The Irish Volunteers, or Óglaigh na hÉireann was founded as an Irish nationalist volunteer militia in 1913 by Eoin MacNeill. Formed as a response to the establishment of the loyalist Ulster Volunteers and to preserve Home Rule, the Irish Volunteers commanded at its peak almost 200,000 members, including members of the Gaelic League, Irish Republican Brotherhood, Sinn Féin and the Irish Parliamentary Party. Upon the breaking out of WW1 in 1914, many of the Volunteers would join the British Army to join in the British war effort, some more radical members however refused to take any part in the war effort. Despite official policy being that the Volunteers would only engage in physical force if the British attempted to disband and disarm them, members of the Irish Volunteers circumvented MacNeill’s authority and plotted the Easter Rising in conjunction with the Irish Republican Brotherhood and Irish Citizen Army. MacNeill’s countermanding order however greatly limited the number of Volunteers that would fight on Easter Week to around 1,250 volunteers. Following the Rising, the Volunteers would undergo reorganisation and would form the nucleus of the Irish Republican Army (IRA).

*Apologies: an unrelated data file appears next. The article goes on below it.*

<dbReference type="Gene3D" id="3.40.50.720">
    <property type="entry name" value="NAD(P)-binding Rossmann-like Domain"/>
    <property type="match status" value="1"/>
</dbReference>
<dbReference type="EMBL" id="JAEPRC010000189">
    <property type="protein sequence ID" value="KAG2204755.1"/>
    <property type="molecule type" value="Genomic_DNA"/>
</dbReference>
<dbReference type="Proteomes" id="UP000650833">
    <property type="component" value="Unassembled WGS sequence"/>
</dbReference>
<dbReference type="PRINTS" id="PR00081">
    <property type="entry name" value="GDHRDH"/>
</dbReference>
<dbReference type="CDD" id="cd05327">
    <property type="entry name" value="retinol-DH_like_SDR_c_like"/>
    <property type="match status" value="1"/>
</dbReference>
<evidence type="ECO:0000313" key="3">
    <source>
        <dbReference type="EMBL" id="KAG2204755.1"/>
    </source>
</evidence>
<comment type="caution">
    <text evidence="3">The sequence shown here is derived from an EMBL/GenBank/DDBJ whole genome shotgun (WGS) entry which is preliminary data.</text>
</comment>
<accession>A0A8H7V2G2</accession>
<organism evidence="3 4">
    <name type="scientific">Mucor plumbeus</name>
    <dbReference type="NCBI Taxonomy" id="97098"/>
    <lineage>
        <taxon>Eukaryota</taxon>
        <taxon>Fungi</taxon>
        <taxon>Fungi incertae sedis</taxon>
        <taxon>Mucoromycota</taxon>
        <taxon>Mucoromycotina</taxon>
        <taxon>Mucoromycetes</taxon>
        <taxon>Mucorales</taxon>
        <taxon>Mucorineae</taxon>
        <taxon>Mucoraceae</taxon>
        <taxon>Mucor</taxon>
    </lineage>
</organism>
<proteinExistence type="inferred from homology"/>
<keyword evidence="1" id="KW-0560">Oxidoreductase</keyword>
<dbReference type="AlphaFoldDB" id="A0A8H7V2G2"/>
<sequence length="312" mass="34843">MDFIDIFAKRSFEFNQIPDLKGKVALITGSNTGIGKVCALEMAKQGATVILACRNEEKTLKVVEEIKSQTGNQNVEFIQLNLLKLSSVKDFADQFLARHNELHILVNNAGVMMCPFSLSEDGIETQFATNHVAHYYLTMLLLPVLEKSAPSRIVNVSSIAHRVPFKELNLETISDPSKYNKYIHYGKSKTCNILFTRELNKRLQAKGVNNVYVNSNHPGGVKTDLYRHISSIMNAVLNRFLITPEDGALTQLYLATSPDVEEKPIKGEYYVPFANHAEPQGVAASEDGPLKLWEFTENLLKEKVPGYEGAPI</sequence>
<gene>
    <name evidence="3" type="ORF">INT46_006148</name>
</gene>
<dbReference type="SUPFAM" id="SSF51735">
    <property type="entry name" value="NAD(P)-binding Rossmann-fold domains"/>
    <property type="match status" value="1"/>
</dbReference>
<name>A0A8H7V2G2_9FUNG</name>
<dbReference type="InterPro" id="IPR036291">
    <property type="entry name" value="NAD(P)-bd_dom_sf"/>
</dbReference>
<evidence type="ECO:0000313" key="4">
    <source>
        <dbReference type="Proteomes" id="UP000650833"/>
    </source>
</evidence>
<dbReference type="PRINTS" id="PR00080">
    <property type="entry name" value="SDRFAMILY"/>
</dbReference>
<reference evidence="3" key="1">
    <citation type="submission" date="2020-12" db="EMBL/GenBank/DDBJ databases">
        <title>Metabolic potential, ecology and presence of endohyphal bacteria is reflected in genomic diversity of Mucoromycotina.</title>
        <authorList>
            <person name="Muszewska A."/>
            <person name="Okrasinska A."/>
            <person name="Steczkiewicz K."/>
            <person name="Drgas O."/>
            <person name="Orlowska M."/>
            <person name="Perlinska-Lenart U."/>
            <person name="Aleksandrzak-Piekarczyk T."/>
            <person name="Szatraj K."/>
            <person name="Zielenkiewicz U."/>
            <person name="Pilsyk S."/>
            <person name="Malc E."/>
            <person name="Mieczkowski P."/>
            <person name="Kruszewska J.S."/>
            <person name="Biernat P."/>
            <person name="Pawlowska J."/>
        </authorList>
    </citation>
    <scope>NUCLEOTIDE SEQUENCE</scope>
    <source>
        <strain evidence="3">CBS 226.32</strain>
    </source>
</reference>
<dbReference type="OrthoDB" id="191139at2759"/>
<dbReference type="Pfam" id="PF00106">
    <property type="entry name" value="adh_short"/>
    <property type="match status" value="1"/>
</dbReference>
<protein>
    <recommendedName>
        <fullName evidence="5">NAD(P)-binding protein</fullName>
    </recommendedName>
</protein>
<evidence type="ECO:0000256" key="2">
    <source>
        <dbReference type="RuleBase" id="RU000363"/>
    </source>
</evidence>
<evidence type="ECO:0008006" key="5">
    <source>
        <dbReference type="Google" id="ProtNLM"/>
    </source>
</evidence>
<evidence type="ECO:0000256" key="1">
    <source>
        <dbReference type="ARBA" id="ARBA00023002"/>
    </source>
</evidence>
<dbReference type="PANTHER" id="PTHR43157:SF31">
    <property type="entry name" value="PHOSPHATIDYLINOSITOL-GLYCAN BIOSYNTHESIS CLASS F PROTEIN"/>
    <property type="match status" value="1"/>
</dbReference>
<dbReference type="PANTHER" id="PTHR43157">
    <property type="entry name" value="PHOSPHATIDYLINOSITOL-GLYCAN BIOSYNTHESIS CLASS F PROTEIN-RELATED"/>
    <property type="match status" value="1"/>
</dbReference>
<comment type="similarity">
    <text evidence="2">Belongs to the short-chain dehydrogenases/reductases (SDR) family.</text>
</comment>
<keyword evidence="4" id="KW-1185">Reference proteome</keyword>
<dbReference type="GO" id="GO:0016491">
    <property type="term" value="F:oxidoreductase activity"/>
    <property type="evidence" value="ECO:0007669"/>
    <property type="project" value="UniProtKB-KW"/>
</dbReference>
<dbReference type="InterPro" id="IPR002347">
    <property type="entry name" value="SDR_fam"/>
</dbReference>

Manifesto of the Irish Volunteers (1913)

Provisional Constitution of the Irish Volunteers (1913)

The Irish Volunteer Fund (1913)

Manifesto Against John Redmond (1914)